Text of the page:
Senior living providers have been slow to partner with health systems and payers, but Capital Senior Living (NYSE: CSU) hopes to play a “leading role” in this going forward, according to CEO Larry Cohen.
“It’s the Holy Grail,” Cohen said these types of partnerships. His comments came Tuesday on a fourth-quarter 2016 earnings call.
The Affordable Care Act created a variety of new payment models that incentivize care coordination across acute and post-acute settings and better management of patient populations to limit care in high-cost settings like hospitals. This has led to various formal and informal partnerships among different provider types. However, in the seven years since the ACA was passed, private-pay senior living providers largely have been on the outside of these arrangements.
Now, the time might be ripe for greater involvement.
“It will take some time to evolve, [but] there are some hospital systems very focused on senior living right now,” Cohen said.
Part of the appeal for these hospitals systems and other provider groups is that senior living operators might be able to keep patient populations within their walls healthy and out of high-cost emergency departments and other acute care settings.
However, a major impediment for senior living providers has been a lack of data to prove their value to potential partners, Cohen said.
Other types of providers, which are more health care-focused, collect and report data to the Centers for Medicare & Medicaid Services (CMS), he pointed out. But the goal is not for senior living to become more health care-focused; Capital Senior Living is “not a health care company,” CFO Carey Hendrickson said on Tuesday’s call.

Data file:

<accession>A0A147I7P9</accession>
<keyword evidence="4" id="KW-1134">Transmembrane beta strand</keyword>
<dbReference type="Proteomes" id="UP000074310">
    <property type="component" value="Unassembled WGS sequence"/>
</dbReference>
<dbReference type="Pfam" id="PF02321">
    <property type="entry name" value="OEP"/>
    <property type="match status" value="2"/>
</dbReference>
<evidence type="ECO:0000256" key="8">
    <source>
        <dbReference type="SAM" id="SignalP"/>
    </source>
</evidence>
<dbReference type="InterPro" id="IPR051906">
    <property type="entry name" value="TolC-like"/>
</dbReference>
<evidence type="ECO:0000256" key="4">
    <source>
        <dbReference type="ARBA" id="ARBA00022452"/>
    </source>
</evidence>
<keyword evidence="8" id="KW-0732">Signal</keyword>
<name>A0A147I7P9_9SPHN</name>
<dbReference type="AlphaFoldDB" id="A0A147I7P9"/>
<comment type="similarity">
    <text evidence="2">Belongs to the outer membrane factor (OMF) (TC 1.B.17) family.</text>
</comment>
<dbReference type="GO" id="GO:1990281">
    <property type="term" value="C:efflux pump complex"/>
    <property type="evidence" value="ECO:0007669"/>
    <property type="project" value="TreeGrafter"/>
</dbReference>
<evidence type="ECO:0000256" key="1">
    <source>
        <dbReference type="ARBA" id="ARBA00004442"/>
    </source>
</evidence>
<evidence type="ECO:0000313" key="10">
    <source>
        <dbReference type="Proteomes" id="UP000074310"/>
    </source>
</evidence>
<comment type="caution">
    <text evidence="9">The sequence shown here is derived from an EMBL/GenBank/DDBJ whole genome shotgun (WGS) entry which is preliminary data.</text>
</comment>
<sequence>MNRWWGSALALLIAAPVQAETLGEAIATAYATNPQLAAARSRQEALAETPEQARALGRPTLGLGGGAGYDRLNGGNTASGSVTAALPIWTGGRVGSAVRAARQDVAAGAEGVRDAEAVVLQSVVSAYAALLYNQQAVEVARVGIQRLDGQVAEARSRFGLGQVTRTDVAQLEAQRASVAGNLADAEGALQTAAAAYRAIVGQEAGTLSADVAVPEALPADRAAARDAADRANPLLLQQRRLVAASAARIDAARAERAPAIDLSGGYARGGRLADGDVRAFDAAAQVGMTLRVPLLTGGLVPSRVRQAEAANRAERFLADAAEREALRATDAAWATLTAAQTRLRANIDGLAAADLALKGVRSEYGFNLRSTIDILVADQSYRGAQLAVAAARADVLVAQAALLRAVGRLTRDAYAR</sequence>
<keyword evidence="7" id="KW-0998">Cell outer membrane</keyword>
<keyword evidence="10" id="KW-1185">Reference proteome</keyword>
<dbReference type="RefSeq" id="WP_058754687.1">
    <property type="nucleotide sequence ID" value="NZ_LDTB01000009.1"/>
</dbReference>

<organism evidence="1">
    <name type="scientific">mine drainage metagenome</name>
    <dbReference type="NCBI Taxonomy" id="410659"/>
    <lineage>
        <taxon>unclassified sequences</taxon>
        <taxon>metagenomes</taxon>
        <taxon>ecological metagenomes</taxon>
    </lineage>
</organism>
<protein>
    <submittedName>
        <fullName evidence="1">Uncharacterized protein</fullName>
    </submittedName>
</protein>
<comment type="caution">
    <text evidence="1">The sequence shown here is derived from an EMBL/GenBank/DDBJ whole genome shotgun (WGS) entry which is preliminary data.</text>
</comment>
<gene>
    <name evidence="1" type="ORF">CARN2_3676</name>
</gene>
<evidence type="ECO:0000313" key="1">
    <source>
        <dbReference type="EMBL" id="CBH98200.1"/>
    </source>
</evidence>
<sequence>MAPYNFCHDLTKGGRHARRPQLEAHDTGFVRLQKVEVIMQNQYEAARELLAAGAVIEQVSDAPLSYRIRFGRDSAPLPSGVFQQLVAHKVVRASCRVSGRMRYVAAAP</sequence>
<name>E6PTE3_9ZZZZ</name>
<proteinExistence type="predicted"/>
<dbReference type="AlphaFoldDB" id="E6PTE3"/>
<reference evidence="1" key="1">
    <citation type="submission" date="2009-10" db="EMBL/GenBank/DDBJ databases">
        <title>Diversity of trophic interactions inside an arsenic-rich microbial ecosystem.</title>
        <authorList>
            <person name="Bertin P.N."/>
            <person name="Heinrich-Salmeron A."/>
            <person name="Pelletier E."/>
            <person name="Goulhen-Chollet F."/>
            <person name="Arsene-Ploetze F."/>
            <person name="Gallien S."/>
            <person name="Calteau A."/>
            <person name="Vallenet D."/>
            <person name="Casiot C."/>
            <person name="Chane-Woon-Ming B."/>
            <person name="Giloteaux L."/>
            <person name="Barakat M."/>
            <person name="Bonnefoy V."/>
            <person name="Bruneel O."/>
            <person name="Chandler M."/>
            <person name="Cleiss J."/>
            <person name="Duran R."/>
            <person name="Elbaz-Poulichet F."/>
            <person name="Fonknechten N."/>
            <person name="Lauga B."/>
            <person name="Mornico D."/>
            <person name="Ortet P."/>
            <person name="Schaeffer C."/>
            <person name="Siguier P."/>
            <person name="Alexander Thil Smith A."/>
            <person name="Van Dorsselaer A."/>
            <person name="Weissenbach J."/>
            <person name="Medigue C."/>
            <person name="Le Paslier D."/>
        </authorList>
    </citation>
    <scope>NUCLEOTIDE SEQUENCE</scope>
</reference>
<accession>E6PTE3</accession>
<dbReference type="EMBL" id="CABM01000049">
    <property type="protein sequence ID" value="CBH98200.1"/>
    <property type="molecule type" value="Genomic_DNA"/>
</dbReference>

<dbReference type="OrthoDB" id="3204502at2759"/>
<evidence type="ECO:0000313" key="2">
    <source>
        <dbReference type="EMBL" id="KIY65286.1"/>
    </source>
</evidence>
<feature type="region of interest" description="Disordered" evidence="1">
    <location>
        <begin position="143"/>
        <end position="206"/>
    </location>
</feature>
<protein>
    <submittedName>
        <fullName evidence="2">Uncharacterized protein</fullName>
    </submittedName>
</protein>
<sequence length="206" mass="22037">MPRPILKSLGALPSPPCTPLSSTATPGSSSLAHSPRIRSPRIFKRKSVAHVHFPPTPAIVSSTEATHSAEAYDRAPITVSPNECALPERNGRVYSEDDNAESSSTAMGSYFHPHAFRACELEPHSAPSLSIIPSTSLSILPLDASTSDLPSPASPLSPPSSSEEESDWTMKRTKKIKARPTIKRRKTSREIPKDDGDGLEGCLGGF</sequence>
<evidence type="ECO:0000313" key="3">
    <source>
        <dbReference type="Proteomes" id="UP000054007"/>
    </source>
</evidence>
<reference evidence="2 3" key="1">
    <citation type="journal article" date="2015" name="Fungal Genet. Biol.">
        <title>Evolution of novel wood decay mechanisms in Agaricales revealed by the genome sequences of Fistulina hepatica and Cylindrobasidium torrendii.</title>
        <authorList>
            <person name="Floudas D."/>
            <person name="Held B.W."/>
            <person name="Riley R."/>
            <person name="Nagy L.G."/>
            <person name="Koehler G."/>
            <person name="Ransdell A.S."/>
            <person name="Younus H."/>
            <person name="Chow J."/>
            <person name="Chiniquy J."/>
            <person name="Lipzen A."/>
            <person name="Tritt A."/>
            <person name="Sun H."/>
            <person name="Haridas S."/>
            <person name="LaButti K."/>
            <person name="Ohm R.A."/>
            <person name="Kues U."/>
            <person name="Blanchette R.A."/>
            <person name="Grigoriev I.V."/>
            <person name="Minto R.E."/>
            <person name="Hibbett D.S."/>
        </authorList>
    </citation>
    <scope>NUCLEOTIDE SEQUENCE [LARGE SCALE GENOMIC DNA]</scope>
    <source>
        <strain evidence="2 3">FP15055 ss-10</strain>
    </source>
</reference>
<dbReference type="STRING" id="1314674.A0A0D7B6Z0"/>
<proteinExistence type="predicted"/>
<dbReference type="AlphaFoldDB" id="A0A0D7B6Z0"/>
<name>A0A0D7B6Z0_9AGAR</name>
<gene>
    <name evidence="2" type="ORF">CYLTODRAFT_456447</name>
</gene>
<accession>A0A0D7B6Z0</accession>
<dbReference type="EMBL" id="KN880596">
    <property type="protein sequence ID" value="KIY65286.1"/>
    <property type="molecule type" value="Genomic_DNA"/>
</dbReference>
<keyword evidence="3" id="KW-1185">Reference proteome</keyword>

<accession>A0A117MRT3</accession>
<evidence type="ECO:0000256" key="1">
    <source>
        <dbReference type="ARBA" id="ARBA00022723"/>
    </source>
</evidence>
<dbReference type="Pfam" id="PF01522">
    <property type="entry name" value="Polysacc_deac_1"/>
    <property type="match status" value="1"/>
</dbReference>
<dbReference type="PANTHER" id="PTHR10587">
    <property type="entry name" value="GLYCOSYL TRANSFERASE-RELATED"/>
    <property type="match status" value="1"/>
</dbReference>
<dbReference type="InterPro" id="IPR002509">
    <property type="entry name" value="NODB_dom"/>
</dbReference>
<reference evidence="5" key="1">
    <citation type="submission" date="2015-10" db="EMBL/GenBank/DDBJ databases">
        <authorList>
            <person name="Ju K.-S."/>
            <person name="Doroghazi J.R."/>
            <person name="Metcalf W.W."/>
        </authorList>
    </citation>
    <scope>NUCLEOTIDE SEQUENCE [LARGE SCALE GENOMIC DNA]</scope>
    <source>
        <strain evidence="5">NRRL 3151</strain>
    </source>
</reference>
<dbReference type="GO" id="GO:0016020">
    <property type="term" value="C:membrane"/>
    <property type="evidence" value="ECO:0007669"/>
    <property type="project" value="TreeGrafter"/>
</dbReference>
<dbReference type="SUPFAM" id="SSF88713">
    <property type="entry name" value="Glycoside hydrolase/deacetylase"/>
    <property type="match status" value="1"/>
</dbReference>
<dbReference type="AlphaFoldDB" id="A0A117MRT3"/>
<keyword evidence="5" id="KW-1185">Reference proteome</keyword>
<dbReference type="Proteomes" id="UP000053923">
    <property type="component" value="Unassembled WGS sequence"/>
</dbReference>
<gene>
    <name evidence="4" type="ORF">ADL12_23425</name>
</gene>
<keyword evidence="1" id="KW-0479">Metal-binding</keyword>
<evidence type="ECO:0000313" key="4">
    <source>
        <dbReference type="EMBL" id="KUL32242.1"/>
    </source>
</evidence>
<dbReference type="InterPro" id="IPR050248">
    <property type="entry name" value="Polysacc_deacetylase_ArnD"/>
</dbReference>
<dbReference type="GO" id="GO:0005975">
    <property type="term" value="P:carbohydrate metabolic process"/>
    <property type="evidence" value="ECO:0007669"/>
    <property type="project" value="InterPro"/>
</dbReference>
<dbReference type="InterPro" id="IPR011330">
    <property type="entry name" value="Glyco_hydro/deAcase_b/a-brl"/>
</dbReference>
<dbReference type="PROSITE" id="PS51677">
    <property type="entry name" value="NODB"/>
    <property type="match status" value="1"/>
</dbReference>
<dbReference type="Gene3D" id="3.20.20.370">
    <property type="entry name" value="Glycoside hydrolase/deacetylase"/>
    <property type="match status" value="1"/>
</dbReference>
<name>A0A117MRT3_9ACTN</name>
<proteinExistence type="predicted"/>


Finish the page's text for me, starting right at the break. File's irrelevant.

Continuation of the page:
Rather, there are other ways for senior housing to become more data-driven, including by working with post-acute partners that may already be offering services within independent living and assisted living settings.
For instance, Capital Senior Living works with Genesis HealthCare (NYSE: GEN) as a therapy provider. Genesis assesses patient independence utilizing a tool called the modified Barthel Index.
Capital Senior Living residents have the best measurements on this index out of Genesis therapy rehab patients throughout country, Cohen shared.
Another point in favor of senior living playing a larger role in the post-acute continuum is that—at least in more affordable communities—not only might outcomes be better but costs could be favorable compared with other settings.
“The cost of living in one of our [CSU] buildings, at an average rent of $3,535, is 50% less than the cost of home care,” Cohen said. “If you compare it to the cost of skilled nursing at $432 a day, hospitals at $1,800 a day, it’s significant.”
If participation in health care partnerships increases the flow of residents to senior living even slightly, the impact could be enormous, Cohen stated.
“All we have to do is increase the penetration rate of this industry by one percentage point, and if we do that, there will not be a vacant apartment in the entire United States,” he said.
No ‘Unusual’ Activity
In terms of its fourth quarter earnings results, revenue was up 7.7% from the third quarter to $115.8 million. Occupancy, which had been dinged by unexpected move-outs in the third quarter, bounced back 10 basis points to 88.5%. This still was down 70 basis points compared with the fourth quarter of 2015.
However, the weakness in occupancy was not due to new supply coming into CSU’s markets, Cohen said. Occupancy in fact bounced back more than the company expected after the third quarter, and Capital Senior Living does not have a large presence in markets that are highly exposed to new supply, he emphasized. Its competitors, such as Brookdale Senior Living (NYSE: BKD) have cited new competition as a major headwind in recent quarters.
Brookdale also has been rumored to be in negotiations to sell the company in whole or in part to a private equity entity or other potential buyer. When asked whether Capital Senior Living has been approached by any potential strategic buyers, Cohen indicated that there is nothing out of the ordinary to flag.
“There’s always private equity in real estate, but nothing unusual we’re seeing out there,” he said.
Written by Tim Mullaney